‘There was no taxi, I was calling Nikki and ordering a taxi from her – she was stunned you were going to the farmhouse. When you went downstairs, I phoned her and the car pulled up as you know. She was shocked she hit you so hard and tried to make up for it by kissing you but she had to go – this is an operational thing, she’s in charge of the Section for now and could not be anywhere near you, nor Mademoiselle Geneviève. Mademoiselle Geneviève is with the Inspector.’

‘Is she just?’ He smiled. ‘Well, well.’ Then gloom settled again. ‘She’s left me, Nadine, she doesn’t want me anymore. What a fool – I’m a total idiot. It took me so long to tell Emma to go.’

‘She’s not happy with you, that’s for sure. But Hugh, she can’t leave you, as she’s not actually ‘with’ you yet.’

‘Well not officially -’

‘No, Hugh, stop. Stop and think. You’re currently saying your farewells, both of you – she’s in Melun with Thierry, you’re here alone and you’re happy Mademoiselle is with the Inspector. That is scoring you many points. When she told you she was leaving you, you never once questioned that, you just took it that she really was leaving you … and that told her all she needed to know. But she still had to punish you for Emma.’

‘Yes, Emma. Utter madness.’

‘No, that wasn’t it at all. You told Emma to go and though you two must have done … some things … you still told her to go. That’s a big plus for you. The minus was that you let Emma fight your battle for you, you let her stand between the two of you – no woman would put up with that.’

‘Your English is very good.’

‘Thank you, from you I appreciate that. I learnt it formally.’

‘Nikki is my woman. Helping Genie though – that’s going to be a major task -’

‘Especially if you’ve left her.’

‘Yes, I know. How do you see it?’

‘I can’t advise you. The one who would recover best would be Nikki but then again, she’s the one you should be with – you’re both mad. We plan to get Mademoiselle to Thierry’s place and Nikki would stay here with Emma if you’ll let them. You and I will be in the country – at that farmhouse you tried to get to last evening. Keep in mind that there are operational factors in all this.

Let’s sleep for now, you might have to be ready to leave around midday and Hugh – I’m not sure you’ll be coming back here for some time, things are happening out there, so you’ll need to take everything important with you in a large bag or two. We have people who will come around after we’ve gone and take care of the place – don’t worry about those things.’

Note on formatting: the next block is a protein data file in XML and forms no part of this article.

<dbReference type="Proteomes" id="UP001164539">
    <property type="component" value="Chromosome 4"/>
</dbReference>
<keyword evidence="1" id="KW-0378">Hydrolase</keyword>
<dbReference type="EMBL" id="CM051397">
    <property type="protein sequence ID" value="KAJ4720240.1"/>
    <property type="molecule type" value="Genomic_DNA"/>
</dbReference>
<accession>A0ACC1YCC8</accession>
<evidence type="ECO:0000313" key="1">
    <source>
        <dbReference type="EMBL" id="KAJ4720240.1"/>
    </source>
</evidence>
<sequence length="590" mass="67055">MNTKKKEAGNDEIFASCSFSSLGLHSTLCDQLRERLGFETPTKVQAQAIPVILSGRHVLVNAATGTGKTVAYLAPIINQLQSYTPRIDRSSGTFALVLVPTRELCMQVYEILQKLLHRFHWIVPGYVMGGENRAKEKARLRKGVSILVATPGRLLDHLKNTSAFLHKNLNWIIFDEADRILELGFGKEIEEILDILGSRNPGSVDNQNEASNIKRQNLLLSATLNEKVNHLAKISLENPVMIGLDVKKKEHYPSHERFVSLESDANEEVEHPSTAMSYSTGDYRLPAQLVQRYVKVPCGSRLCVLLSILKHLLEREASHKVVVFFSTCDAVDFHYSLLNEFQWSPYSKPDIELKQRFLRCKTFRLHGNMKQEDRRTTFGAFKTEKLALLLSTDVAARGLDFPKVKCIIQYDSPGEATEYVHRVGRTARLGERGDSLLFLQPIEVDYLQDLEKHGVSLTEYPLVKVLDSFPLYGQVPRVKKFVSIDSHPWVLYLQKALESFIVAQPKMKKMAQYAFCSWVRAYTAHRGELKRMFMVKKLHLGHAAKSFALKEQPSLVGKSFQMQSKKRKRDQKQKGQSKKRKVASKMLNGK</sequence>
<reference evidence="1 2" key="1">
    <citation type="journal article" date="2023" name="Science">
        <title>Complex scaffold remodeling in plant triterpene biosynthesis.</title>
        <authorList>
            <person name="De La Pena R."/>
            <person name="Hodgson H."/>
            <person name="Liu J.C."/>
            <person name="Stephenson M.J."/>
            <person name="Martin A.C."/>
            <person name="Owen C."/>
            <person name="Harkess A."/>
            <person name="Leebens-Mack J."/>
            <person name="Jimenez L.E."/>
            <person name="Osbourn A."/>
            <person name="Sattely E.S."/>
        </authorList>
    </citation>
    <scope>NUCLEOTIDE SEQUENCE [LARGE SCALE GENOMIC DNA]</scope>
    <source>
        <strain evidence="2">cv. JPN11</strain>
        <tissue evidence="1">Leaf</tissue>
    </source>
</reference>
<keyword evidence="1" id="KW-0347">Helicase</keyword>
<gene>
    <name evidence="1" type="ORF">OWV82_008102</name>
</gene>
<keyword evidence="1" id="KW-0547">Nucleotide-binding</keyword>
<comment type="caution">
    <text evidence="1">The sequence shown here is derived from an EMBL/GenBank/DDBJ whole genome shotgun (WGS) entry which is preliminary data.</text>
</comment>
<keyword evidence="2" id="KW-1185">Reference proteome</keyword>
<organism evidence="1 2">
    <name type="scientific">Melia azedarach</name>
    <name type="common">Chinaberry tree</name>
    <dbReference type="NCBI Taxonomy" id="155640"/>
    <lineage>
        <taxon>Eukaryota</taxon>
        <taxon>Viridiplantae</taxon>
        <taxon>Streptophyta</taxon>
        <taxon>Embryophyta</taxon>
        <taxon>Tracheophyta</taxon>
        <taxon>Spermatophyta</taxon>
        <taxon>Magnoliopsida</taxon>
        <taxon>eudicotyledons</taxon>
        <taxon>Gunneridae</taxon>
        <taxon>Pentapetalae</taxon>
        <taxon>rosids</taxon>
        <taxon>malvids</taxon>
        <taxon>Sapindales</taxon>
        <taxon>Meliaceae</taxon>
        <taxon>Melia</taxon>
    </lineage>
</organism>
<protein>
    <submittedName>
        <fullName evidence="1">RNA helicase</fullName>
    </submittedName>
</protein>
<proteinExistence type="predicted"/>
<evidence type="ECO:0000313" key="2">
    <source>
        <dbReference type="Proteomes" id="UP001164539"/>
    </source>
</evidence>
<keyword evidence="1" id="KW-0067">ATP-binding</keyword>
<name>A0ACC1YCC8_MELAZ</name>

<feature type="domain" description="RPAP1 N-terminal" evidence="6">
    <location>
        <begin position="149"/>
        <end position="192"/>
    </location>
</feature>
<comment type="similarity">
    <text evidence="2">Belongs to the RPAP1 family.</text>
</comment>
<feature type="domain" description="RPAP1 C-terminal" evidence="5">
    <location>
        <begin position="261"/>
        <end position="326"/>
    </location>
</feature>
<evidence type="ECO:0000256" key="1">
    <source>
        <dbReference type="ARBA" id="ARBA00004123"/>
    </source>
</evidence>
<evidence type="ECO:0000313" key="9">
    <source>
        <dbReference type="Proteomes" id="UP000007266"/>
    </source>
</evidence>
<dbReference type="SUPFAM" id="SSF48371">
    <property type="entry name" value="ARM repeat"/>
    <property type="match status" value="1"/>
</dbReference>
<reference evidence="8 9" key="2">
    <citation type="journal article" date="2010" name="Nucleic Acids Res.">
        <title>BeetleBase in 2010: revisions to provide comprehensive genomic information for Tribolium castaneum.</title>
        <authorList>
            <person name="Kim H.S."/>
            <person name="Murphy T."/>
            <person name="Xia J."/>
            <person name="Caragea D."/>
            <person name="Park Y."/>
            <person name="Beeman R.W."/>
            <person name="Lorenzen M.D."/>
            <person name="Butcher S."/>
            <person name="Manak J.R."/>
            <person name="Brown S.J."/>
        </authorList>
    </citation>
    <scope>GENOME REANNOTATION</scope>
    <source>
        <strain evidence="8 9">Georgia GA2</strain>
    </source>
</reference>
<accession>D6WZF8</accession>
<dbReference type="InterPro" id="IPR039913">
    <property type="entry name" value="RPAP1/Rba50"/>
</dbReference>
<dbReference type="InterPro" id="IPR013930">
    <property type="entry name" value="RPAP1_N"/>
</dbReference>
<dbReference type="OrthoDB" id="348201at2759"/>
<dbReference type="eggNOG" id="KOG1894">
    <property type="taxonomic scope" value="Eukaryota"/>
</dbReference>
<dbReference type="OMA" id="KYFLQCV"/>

They lay in silence, snuggled up, then she said, ‘Hugh?’

‘Yes?’

‘It doesn’t seem strange to you at all, does it, that a girl you don’t really know should be lying here with you, in your bed, and your arm is around her?’

‘Ah … perhaps … yes … I hadn’t thought about it. You seem very nice, are you uncomfortable with me holding you? I can go to the recliner.’

‘Have I seemed uncomfortable these past seven hours?’

‘No.’

‘I was just mentioning it. It never occurs to you that I’m not your girl, does it?’

‘You’re probably right … I like holding you because you’re cuddly and you seem to like me doing it.’

She shook her head and laughed. ‘I’ll be your ‘cuddly’ bear for now. You haven’t tried to kiss me yet.’

‘Sorry, sorry.’ He made to do so but she kept her lips just out of range.

‘You’re amazing the way you think. Here.’ She put her lips within range and they kissed lightly. ‘Do you want to make love to me?’

‘Yes but I can’t, you know that, you know why.’

Nadine just laughed. ‘I’ll make breakfast in an hour, a proper breakfast, do not fear. Just hold me for awhile and if you need to kiss me, that’s OK too. They seem to be the two things you’re ‘allowed’ to do.’

VI

Le Roux was bored and it wasn’t even breakfast.

The girl he’d just thrown out had been pathetic, just lying there like a store dummy, he needed a break in the sun – maybe Majorca, maybe the Maldives.

He’d get the business done first, neutralize the Section, deal with the policeman and hand over the lovers for extended treatment – then he could deal with Lavacquerie.

The buzzer on his desk went. ‘Oui?’

Suddenly he snapped to attention, walked around to his black leather swivel armchair and sat down, setting his glass down on the old leather coaster and picking up his mobile.

‘Oui, sir?’

He listened impassively for a minute or two. ‘Must it be then?’

He listened to the explanation, nodding from time to time. ‘Understood. I’d thought maybe earlier, while she’s still in Melun. Right, right, I see that. Public. Right sir. Naturally.’

He closed his mobile, a thoughtful look on his face. That was a tall order. Why did he ask for the near-impossible? Because the man couldn’t do it himself? He was getting tired of this role, anyway – always the villain. He wanted promotion – the philanthropist’s life – the wheeling and dealing. He needed recognition, dammit!

He’d been offered the managership of the ALL4U chain but that was too much like hard work. Ach, it was all too much.

The buzzer went again.

‘Who? Sophie-Fleury – little one, of course you can, delighted.’ He pressed the buzzer and let her in the lower door, he could hear the lift going down.

VII

There’d been a change of plan – Hugh was to hold the fort and await Nicolette’s call, a girl called Emmeline was to remain with him and her car would go into the garage below. Nadine herself had to go out.